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Friday, 12 December 1913

Senator BLAKEY (Victoria) . - As an ardent and whole-hearted supporter of the principle of universal training, I welcome this measure in the hope that it will have the effect of doing away with many of the pin-pricks arising from the present administration of the Defence Act. I agree with the ex-

Minister of Defence that no system can be fool-proof, and in instances which have been brought under the notice of honorable senators personally, or through the columns of the daily press, injustice has been inflicted upon some of the trainees. I asked a question recently in connexion with the case of two lads named Size, who were incarcerated at Fort Largs, in South Australia. The Minister did me the courtesy to show me a copy of the report received from the officer-in-charge. I feel convinced that that officer gave the complaint sympathetic attention. I am not objecting to the Minister's action in that matter, but only a few moments ago I received a letter from a gentleman who is taking an interest in the case, which is creating some discussion in the State. He informs me that the statement with which I was able to supply him, through the courtesy of the Minister, was purely an ex parte statement of the officer-in-charge, and has been denied by the boys incarcerated at Fort Largs. He makes a suggestion somewhat on the lines of that made by Senator Pearce, that there be a permanent civil commission appointed to go into the merits or demerits of these cases. No matter how fair an officer of the Defence Department may be, if his action or statements be criticised by a trainee or the mother of a trainee who has come under his ban, he naturally " puts the best side to London." I am satisfied that the universal training system is popular with the great bulk of Australian lads, but we should do what is possible to prevent friction in connexion with it, and the Minister of Defence might consider the suggestion which has been made. Senator McDougall referred to the trouble which occurred at the Liverpool camp, and I agree that we must take cum grano salis the accounts which have appeared in the press in connexion with that matter. I wish to refer to something that occurred in connexion with the camp recently held at Burrumbeet, 12 miles from Ballarat. According to the reports which have appeared in the press, a number of lads were marched on one of the hottest days in the season a distance of between 12 and 14 miles to that camp.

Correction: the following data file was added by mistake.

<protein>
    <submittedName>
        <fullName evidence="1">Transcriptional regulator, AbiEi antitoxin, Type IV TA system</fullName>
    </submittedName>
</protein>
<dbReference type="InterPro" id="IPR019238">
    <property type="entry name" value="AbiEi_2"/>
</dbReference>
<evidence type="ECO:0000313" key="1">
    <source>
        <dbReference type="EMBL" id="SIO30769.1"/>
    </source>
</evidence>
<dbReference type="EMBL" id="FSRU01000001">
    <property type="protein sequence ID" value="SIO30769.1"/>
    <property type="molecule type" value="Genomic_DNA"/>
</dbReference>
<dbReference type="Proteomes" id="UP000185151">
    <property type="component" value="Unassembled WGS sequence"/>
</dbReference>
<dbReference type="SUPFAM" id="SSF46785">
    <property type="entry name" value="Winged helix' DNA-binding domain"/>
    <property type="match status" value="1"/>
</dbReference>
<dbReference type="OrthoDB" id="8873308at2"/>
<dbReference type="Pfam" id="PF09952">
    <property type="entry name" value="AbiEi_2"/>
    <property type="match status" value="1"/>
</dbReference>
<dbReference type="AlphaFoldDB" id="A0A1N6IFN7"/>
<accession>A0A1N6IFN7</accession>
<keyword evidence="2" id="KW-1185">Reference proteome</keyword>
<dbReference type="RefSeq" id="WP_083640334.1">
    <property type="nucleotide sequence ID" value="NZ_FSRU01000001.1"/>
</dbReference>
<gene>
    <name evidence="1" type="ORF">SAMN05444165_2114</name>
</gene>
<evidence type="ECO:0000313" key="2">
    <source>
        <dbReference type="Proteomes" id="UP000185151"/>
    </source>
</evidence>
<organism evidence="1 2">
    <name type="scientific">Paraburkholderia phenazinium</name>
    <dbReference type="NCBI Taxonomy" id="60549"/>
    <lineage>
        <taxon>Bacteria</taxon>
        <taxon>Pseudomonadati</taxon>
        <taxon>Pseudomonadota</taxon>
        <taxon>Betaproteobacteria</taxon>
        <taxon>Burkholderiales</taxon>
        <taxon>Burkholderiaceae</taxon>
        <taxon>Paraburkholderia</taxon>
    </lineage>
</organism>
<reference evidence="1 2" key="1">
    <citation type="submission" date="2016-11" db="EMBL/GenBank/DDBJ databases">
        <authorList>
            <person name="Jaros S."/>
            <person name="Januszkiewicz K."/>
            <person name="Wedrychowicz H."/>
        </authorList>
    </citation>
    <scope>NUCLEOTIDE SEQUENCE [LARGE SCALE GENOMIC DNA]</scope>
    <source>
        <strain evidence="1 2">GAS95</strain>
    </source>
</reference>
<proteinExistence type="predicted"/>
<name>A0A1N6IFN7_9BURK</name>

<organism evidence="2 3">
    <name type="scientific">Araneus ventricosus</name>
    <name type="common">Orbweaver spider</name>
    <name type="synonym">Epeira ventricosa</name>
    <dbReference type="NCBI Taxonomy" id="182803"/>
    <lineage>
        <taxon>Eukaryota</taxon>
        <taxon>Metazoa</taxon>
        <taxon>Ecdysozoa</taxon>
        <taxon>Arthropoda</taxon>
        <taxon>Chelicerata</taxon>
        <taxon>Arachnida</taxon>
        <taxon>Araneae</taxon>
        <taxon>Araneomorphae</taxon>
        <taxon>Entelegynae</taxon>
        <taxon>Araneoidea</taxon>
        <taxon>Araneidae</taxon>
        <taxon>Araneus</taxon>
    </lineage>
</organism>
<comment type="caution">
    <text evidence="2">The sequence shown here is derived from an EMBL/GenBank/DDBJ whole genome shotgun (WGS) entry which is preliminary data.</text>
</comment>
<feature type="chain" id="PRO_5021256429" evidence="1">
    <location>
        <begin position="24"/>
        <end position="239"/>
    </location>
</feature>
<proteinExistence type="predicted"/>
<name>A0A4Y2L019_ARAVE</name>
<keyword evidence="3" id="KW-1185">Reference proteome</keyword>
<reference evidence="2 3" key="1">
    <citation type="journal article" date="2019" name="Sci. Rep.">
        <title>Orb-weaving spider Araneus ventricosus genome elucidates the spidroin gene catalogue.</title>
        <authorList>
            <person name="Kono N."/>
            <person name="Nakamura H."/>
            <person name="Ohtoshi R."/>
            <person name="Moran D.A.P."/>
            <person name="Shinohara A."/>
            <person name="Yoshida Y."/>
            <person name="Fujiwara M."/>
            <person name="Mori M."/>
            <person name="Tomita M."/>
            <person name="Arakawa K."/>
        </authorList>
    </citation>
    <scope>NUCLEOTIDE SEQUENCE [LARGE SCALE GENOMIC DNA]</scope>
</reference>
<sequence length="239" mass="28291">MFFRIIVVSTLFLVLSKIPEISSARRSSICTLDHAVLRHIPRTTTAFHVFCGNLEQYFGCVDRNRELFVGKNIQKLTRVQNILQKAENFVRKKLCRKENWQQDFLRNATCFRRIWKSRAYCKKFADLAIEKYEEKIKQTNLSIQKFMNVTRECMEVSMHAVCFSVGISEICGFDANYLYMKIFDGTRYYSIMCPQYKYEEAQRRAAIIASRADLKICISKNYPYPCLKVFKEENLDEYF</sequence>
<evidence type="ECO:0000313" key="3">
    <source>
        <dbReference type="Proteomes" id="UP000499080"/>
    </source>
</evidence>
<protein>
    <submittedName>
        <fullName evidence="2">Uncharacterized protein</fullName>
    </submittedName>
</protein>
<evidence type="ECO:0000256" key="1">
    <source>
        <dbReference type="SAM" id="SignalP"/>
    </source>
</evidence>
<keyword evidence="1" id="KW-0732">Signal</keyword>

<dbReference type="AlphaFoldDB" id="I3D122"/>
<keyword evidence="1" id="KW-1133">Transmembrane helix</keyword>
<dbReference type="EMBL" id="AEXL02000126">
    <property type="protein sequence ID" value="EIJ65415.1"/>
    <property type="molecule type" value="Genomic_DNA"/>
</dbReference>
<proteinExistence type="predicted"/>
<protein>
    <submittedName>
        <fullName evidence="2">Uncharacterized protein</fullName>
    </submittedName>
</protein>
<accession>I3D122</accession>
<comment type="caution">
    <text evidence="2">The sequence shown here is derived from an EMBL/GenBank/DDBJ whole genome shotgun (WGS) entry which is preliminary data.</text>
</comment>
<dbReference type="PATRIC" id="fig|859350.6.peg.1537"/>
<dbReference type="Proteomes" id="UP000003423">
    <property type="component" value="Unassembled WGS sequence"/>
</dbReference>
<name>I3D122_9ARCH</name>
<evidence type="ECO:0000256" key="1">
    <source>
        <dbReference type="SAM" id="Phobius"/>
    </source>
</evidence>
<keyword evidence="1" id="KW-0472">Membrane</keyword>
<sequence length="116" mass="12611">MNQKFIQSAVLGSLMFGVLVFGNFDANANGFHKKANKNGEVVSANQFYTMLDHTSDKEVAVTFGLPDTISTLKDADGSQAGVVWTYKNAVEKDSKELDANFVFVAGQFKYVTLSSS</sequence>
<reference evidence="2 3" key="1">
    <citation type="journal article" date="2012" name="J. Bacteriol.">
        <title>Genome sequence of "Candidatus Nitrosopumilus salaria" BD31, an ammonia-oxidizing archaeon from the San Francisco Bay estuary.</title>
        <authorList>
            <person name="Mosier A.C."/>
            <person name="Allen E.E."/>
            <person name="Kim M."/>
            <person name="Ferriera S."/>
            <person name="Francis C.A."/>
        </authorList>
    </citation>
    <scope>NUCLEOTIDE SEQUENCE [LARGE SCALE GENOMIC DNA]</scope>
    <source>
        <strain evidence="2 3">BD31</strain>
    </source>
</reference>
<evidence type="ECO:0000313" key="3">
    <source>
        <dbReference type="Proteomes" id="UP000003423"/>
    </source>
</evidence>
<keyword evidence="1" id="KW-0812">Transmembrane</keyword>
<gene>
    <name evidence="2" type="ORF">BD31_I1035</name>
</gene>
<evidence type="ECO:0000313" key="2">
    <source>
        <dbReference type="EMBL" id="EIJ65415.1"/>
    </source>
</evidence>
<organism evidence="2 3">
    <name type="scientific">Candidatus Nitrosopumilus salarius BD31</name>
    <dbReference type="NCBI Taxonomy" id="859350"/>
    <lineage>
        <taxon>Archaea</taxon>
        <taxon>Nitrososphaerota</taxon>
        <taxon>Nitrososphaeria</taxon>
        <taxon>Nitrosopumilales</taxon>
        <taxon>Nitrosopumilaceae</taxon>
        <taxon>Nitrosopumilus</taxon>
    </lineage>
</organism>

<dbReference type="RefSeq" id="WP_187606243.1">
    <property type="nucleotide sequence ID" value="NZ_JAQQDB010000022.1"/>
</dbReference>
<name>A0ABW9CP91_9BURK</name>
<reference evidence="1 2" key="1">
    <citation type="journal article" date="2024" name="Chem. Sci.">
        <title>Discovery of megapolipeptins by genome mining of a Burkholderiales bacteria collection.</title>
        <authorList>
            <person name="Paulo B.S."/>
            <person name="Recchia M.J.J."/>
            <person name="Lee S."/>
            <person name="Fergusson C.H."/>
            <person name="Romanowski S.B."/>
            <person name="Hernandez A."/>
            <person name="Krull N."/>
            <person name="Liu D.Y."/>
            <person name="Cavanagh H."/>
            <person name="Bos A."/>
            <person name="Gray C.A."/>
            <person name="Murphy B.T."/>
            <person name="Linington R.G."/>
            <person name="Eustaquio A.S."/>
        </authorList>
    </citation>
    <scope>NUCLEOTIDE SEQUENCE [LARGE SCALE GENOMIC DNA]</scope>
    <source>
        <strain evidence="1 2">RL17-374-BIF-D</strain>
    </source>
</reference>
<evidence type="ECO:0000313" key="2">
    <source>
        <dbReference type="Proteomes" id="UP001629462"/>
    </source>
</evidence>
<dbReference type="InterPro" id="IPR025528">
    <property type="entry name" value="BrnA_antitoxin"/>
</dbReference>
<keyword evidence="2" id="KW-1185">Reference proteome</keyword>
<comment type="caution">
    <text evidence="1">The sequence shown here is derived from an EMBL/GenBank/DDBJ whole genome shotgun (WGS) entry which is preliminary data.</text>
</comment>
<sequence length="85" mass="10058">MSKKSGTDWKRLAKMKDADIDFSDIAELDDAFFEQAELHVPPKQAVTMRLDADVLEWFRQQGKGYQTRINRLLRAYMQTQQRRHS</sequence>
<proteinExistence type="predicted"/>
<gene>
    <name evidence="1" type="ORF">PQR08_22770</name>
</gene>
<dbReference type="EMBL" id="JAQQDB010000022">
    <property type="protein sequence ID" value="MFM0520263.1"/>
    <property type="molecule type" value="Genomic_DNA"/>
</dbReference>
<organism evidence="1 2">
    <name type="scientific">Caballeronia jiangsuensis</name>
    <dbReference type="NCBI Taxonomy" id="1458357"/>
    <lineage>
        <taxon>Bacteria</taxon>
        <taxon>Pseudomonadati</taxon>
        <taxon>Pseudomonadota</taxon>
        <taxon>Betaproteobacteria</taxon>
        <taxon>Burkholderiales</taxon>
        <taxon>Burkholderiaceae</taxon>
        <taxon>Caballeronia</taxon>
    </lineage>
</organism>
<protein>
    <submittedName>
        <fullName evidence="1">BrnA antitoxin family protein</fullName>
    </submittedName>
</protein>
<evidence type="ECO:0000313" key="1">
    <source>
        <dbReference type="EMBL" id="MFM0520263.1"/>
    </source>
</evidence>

Senator Millen - With a little drummer lad in front of them.

Senator BLAKEY - I have a great admiration and respect for that little drummer lad, but every member of the force may not possess the physical strength, stamina, and heart of that lad. I do not -want our soldiers to be mollycoddled or to be cotton-wool soldiers, but there is such a thing as asking lads who are not in a good physical condition to march a little too far on a hot day laden with a heavy knapsack, and various accoutrements. I call attention to the fact that some public bodies in Ballarat have complained that one lad was practically kidnapped off the streets by the officer in charge of a particular regiment, and marched off to the camp. The lad was in civilian dress, and, so far as I know, this action was taken without any legal authority whatever.

Senator Pearce - The officer had legal authority under the Defence Act.

Senator BLAKEY - It is a pretty severe law that gives any officer such authority.

Senator Pearce - Truant officers have the same authority under the Education Act.

Senator BLAKEY - A lad may be in the street, on an important message for his parents, and yet it appears that an officer of the Defence Force may practically arrest him, although he is in plain clothes, and march him off to a camp 14 miles away.

Senator Pearce - He was marking a game of billiards in a billiard-room. That was his important occupation.

Senator Millen - Who does the honorable senator say kidnapped this boy ?

Senator BLAKEY - An officer of one of the regiments.

Senator Millen - He was taken by a civil policeman. The officer went there merely for the purpose of identifying the lad.

Senator BLAKEY - I am glad to hear the Minister say that. I have no wish to oppose the principle of compulsory training, but I hope that the Minister and members of the Senate generally will give all the assistance they can to remove the causes of friction, which may tend to break down that system.

Senator McGregor - Why does not the honorable senator say something about the thousands who do their duty without complaint?

Senator BLAKEY - I say all honour to them. I admire and appreciate their efforts to build up a citizen army for the defence of the Commonwealth, but I object to what I am given to understand is the attitude adopted by some officers in dragooning the trainees and kidnapping them from the streets. I think that that kind of thing should be prevented, while I admit that it is fair and just that those who do not perform their drills should be punished.

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